English cricket team in South Africa in 1888–89

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The South African cricket team for the First Test.

The 1888-89 South African cricket season saw the first two first-class cricket matches played in South Africa. However, this designation was given many years later. The season saw the first tour by an England team that was accorded first-class status. The tour was managed by Major R. G. Warton, under whose name the team played, and captained by C. Aubrey Smith. The two games against representative South African sides were later designated as Test matches, thereby making them the first two Tests South Africa played. England won both of them easily.

The team[edit]

The English cricket team at the start of the tour.

The team consisted of seven county-standard players and five of good club standard. Harry Altham compared them to a weak English county side.

Three other players also took part in a few matches. James Roberts played in the first match then returned home owing to the death of his father. Ulyett replaced him. A. C. Skinner played only four matches, being in the team more for his value as an entertainer than as a player.[1] Major Warton played only in the final match.

The South African team was extremely weak, and these games were not recognised as Tests by England at the time. Indeed, Wisden's Cricketers Almanack noted that "it was never intended, or considered necessary, to take out a representative English team for a first trip to the Cape". The England team did, however, include some stars such as Briggs, Abel and Ulyett.

Tour overview[edit]

Although the tour is said not to have paid its expenses, it was otherwise successful. The cricketers were warmly welcomed. England were led by Aubrey Smith, who later became the most widely known of England's cricket captains as a result of becoming a Hollywood star. They played all their matches against odds, except the two that later came to be regarded as Test matches, and lost some of them too. Of the 19 games they played, they won 13, including the two Tests, losing 4 and drawing 2.

The Test matches[edit]

First Test - South Africa v England (12–13 March 1889)[edit]

Cape Colony flag.png South Africa 84 & 129 England won by 8 wickets

AB Tancred 29
CA Smith 5/19

AB Tancred 29
AJ Fothergill 4/19

St George's Park, Port Elizabeth, South Africa
Umpires: CR Deare and RG Warton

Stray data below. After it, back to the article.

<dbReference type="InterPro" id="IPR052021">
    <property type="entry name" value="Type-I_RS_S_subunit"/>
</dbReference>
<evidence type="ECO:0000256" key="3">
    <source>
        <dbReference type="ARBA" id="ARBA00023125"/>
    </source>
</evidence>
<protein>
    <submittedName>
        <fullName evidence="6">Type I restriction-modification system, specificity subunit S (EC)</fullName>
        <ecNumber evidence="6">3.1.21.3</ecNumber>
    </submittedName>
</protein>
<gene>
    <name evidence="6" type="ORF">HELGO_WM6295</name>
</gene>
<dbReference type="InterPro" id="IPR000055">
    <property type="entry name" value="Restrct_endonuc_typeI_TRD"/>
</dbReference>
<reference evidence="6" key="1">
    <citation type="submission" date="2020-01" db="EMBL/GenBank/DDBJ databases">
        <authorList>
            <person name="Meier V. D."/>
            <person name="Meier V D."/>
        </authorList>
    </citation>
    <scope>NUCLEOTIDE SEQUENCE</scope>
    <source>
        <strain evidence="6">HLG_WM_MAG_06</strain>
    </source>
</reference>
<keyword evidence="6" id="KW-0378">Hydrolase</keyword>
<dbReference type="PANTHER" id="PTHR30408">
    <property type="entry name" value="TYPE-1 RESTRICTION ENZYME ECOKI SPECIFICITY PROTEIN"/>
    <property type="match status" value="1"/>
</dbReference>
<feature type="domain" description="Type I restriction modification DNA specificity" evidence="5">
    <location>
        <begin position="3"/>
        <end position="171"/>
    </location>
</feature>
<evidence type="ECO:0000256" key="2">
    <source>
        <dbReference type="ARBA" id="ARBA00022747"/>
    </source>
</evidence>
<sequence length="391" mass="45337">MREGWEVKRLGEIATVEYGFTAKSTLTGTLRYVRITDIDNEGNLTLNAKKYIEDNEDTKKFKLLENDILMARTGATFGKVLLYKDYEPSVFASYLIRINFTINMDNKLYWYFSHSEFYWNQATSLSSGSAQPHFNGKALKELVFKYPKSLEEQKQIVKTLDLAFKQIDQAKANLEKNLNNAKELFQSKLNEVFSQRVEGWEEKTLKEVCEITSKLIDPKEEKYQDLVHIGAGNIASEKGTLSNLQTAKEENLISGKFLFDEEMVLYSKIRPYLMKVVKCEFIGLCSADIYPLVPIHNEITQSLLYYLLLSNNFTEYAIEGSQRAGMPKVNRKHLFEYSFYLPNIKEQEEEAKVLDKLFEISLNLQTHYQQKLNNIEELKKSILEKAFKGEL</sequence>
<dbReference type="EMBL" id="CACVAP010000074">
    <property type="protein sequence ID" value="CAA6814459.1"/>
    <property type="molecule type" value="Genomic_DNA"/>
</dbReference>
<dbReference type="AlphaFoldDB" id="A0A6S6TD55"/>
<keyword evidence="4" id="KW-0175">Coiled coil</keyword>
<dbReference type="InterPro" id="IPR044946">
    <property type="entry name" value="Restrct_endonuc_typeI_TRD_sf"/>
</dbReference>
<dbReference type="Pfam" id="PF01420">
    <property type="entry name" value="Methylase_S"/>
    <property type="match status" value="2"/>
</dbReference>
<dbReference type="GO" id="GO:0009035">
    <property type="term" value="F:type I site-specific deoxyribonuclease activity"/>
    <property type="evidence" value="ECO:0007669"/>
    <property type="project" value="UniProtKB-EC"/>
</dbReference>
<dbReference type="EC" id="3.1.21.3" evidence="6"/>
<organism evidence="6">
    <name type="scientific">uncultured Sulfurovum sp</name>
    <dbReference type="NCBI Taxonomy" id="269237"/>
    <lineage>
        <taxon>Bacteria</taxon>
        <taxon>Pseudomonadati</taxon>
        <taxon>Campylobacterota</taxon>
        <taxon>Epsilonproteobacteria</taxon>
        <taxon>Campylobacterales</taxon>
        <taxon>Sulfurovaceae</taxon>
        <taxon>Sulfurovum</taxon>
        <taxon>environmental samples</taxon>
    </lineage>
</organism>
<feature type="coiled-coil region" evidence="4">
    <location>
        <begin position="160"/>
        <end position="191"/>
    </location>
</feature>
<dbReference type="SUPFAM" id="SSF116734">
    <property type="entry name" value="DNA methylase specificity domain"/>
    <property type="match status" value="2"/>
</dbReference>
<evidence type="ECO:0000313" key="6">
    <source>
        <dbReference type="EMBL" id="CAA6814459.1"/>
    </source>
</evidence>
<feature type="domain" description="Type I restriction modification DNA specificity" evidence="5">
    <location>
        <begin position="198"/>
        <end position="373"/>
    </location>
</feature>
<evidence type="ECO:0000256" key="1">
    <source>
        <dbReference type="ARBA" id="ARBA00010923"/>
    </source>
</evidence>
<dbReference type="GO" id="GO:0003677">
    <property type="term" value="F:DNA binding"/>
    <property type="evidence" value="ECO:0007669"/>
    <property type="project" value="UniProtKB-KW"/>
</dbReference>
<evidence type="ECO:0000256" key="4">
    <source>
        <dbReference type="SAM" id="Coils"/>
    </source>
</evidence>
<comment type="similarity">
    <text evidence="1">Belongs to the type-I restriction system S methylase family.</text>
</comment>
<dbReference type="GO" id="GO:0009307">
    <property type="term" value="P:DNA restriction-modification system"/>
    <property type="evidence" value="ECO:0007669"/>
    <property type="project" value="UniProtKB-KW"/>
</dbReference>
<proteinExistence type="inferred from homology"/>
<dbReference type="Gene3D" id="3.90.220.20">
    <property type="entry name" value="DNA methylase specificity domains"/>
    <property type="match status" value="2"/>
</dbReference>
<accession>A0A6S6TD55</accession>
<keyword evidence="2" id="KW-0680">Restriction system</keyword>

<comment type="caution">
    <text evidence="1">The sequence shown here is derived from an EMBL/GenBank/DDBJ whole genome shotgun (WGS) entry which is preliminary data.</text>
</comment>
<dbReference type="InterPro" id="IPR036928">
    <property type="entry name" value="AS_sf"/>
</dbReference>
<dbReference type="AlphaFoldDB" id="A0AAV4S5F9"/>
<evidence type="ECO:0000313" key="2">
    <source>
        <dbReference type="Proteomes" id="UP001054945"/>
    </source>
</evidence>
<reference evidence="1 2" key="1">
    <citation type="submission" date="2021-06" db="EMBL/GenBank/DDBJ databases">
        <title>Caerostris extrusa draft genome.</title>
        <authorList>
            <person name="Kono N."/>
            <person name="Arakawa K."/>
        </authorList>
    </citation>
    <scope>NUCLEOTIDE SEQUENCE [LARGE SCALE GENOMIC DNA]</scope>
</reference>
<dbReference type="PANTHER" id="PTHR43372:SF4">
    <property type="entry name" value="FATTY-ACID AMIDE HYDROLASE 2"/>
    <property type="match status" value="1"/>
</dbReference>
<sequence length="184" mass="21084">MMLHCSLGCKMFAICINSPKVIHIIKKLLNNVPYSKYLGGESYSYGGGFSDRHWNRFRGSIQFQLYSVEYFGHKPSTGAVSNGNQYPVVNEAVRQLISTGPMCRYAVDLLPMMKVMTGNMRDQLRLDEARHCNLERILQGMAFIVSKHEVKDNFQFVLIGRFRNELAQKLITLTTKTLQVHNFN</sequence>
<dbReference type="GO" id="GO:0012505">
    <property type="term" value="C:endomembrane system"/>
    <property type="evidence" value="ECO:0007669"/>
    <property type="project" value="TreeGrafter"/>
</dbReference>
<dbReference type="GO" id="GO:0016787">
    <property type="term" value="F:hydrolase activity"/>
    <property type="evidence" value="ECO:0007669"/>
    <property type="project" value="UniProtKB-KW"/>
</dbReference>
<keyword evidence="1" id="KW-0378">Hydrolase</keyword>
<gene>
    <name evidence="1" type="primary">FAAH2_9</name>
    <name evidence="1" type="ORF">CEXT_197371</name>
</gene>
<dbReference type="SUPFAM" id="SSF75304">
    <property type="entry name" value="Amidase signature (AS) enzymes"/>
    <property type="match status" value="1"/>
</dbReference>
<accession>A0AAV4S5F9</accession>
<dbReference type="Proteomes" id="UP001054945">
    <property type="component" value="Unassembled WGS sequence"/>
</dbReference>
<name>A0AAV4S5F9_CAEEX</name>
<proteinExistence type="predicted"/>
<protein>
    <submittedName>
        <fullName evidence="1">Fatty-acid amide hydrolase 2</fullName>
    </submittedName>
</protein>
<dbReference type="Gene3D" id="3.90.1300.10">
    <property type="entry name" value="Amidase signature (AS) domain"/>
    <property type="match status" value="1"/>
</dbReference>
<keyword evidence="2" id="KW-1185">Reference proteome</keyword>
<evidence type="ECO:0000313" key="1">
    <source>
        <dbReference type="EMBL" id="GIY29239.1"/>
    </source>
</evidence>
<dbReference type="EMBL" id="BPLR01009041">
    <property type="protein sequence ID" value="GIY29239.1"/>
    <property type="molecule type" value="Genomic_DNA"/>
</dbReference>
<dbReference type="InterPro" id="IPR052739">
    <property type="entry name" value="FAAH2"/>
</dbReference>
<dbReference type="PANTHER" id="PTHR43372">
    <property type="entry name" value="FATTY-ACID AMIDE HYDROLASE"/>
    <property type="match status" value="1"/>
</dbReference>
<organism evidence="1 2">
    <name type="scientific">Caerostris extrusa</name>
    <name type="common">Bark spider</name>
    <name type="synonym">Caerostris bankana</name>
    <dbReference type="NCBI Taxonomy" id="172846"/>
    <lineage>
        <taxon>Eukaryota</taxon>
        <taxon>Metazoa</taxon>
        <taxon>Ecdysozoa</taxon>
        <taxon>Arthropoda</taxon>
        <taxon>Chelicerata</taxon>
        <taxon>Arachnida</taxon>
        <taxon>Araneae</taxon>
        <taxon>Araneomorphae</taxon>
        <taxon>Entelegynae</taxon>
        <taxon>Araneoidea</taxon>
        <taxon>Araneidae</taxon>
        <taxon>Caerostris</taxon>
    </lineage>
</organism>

Flag of England.svg England 148 & 67/2

R Abel 46
A Rose-Innes 5/43

R Abel 23*
C Vintcent 1/21

Advertisement for the First Test.

In the first Test, which was played on a green matting wicket in Port Elizabeth, South African captain Owen Dunell won the toss against Aubrey Smith and chose to bat. The game did not last long: The matting wicket did not induce high scores, with England's 148 in their first innings being the highest score. Around 3,000 spectators attended the first day. The game ended at 3.30pm on the second day with a crushing win for England. Scorecard

Second Test - South Africa v England (25–26 March 1889)[edit]

Flag of England.svg England 292 England won by an innings and 202 runs

R Abel 120
WH Ashley 7/95

Newlands, Cape Town, South Africa
Umpires: JAE Hickson and RG Warton

Cape Colony flag.png South Africa 47 & 43

AB Tancred 26*
J Briggs 7/17

FW Smith 11
J Briggs 8/11

Monty Bowden became England's youngest ever Test captain aged 23 years 144 days in the Second Test at Newlands, Cape Town, replacing an injured Smith in Bowden's second and final Test. Bowden won the toss and chose to bat. 120 from opener Bobby Abel helped England to 292 all out on the first day. The South Africans then lost a quick wicket to finish day one on 2 for 1. South Africa were then totally humiliated on the second day. Johnny Briggs took 7 for 17 (six bowled) as South Africa fell to 47, although Bernard Tancred became the first batsman to carry his bat in a Test in reaching 26 not out, the only score in the innings in double figures. They then followed-on, with Briggs then taking 8 for 11 in the second innings as the hosts were all out for 43. Briggs's second innings wickets were all bowled, setting a Test record that still has not been bettered. He also set Test records for the number wickets in an innings (8) and a match (15), both later surpassed. The other two wickets were one bowled (Arnold Fothergill) and one run out, making this the only instance of 9 batsmen being bowled in a Test innings. Scorecard

Monty Bowden[edit]

Bowden died 3 years later after being trampled by his own oxen after falling from his cart (he had stayed in South Africa), possibly as a result of an epileptic fit, and he therefore may not have known he ever played Test cricket. It is said that his body, which was taken to Umtali hospital, had to be protected from marauding lions before being interred in a coffin made from old whiskey cases.

See also[edit]

External sources[edit]

Further reading[edit]

  • H S Altham, A History of Cricket, Volume 1 (to 1914), George Allen & Unwin, 1926
  • Rowland Bowen, Cricket: A History of its Growth and Development, Eyre & Spottiswoode, 1970
  • David Frith, The Golden Age of Cricket 1890-1914, Lutterworth, 1978
  • R. G. Warton, The Cricketing Record of Major Warton's Tour 1888-9, J. W. McKenzie, 1987 (facsimile edition)

References[edit]

  1. ^ "Tour of South Africa 1888-89". Test Cricket Tours. Retrieved 21 March 2016.